Anyone with young children who is considering relocating to Santa Pola will be particularly interested in the quality and accessibility of education centres in the area. There are two public primary schools: Colegio Aonai located at 1, Calle Rambla; and Colegio Público Doña Vicenta Ruso, which can be found on Avenida de Noruega. The two nearest secondary schools are Instituto de Educación Secundaria Ies Santa Pola at 95, Carrer del Mar; and IES Cap de l´Aljub which is a little further along the same road at number 101. If you will need to look into local school provision as part of your relocation research, you are best advised to search online first and read through the comments left on local forms and other information websites. From there it is always best to book an appointment to have a look around and get a feel for the school and staff for yourself, as what you are looking for in a good school might be different from another parent’s ideals. You will usually find that the Administrator can speak basic English and will be able to give you any additional information which you require over the phone or via email. If you would prefer to enroll your children in a private International School, King’s College in Alicante is the closest option to Santa Pola. The school is roughly 15 minutes drive away from the town, and admits children aged through three to eighteen years. Pupils study the British curriculum and 90.6% achieved grades A to C during 2016.The application process is relatively straightforward and can even be done online before you move, should you wish to secure a place.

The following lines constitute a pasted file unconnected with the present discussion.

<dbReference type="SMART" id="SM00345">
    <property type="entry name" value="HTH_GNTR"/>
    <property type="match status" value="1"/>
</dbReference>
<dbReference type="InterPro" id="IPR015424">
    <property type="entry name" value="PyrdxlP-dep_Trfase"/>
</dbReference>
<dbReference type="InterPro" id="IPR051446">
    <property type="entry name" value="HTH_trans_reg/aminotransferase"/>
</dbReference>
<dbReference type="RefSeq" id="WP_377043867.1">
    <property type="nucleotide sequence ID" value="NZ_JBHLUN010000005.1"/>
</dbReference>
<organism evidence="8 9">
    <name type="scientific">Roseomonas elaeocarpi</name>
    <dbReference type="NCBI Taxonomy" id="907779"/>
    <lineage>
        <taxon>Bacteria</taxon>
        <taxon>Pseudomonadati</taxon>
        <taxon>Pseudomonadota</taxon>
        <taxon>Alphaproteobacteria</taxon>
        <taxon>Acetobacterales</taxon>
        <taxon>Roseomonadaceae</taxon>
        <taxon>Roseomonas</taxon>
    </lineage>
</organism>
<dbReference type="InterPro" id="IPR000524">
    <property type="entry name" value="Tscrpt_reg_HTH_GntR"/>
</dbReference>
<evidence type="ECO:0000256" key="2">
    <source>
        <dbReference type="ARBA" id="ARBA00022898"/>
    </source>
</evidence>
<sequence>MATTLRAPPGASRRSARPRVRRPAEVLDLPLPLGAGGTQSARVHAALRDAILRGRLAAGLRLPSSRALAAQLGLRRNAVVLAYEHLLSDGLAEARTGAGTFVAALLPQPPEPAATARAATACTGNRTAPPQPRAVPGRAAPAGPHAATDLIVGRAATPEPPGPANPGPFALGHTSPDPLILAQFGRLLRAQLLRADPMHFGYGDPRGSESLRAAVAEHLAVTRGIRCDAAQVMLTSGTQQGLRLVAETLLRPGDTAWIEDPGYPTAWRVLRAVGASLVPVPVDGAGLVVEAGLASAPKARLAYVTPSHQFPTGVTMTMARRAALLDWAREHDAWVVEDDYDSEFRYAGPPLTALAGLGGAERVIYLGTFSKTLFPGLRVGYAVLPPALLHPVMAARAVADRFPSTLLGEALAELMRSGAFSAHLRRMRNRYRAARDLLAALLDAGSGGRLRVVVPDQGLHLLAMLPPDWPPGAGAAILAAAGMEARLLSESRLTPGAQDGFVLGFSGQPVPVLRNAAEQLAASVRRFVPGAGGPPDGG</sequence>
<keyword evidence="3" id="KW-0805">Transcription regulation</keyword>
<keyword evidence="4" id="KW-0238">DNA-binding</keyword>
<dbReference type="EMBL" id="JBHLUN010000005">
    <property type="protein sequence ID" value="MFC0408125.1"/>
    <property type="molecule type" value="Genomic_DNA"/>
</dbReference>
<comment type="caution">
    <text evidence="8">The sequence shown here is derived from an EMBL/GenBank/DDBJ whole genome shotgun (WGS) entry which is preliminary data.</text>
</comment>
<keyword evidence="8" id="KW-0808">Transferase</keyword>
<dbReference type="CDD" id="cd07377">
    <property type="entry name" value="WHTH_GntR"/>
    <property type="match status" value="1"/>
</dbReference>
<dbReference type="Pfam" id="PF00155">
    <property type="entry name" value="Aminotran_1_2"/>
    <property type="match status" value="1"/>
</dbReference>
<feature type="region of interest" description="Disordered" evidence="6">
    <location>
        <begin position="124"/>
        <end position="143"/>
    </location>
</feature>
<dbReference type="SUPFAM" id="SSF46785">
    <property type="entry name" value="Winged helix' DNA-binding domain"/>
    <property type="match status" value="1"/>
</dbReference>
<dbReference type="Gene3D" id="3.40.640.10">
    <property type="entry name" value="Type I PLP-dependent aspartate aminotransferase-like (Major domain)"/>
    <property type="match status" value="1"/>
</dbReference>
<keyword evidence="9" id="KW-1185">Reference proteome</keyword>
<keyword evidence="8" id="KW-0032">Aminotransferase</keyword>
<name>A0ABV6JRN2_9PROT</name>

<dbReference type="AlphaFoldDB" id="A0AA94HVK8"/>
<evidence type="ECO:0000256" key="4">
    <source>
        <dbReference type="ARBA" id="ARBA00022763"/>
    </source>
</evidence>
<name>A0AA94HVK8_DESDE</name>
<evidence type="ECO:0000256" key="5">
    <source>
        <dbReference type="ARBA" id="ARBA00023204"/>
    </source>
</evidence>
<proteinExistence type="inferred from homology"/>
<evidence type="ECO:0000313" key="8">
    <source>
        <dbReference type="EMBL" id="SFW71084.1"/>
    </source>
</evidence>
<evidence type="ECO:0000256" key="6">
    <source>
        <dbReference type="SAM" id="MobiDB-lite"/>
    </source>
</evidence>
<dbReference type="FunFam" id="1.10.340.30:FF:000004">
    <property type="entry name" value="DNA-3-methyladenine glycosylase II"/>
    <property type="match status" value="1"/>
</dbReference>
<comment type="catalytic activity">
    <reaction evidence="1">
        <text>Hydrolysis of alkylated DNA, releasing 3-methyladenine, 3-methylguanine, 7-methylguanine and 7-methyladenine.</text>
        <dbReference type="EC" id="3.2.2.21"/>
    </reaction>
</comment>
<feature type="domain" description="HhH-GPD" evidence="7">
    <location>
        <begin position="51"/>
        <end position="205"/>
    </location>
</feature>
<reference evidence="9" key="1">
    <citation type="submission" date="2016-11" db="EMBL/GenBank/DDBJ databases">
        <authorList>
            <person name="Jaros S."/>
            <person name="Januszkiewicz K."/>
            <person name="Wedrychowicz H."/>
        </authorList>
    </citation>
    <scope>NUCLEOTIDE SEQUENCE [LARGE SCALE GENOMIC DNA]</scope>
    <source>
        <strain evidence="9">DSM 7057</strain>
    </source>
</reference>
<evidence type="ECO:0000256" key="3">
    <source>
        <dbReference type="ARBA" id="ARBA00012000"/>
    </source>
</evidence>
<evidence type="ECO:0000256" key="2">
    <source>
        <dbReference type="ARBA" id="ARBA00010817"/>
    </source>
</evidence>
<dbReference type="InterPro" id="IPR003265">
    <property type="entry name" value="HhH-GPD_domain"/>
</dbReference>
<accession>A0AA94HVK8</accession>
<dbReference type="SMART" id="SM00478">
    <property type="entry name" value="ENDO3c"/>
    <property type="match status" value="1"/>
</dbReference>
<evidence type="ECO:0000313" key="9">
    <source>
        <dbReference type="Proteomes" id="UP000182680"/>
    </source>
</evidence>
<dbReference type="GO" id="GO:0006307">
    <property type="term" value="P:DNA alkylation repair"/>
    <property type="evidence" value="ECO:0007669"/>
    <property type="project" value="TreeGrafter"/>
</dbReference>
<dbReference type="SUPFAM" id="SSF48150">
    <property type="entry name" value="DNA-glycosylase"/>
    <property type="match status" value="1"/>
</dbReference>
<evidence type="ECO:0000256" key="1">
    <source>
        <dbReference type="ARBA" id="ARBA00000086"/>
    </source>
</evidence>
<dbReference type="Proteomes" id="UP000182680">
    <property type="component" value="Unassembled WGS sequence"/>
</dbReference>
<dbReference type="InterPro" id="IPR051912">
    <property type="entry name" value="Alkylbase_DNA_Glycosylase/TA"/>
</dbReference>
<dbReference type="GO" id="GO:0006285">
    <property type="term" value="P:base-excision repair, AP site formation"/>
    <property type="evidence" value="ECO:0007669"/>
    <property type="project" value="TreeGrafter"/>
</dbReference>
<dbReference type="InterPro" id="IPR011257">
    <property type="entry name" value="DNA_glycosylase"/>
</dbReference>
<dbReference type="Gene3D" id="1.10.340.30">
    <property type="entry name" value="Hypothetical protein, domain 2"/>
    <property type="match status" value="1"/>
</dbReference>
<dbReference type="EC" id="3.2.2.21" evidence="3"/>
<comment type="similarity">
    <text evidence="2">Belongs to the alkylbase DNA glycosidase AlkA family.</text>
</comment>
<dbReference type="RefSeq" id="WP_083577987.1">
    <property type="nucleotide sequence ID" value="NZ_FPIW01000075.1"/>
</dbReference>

Expat Opinion.

SPF spoke to two expats who have recently made the move to Santa Pola, who were happy to offer the benefit of their experience. Twenty-four year old Katie relocated for the summer last year to work in a friend’s bar, and firmly vows that for her there is no going back! “I love Santa Pola. It has everything I could wish for from history and culture to a great social life. The natives are very friendly and seem to welcome the influx of foreigners, whilst the town also has a close-knit expat community so you really have the best of both worlds. The same can be said for the local shops, bars and restaurants with a good mix of Spanish and international venues at your finger tips.” Retired Teacher, Peter, commented that “I have lived in Santa Pola for ten years now, although it took only a few months before I began to call it “home”. It is certainly not without its drawbacks, but the positives of beautiful sunshine, the inexpensive cost of living and wonderfully relaxed pace definitely outweigh them. I cannot really speak for families looking to move here, but for anyone enjoying their retirement years this is as close as you can get to perfection”.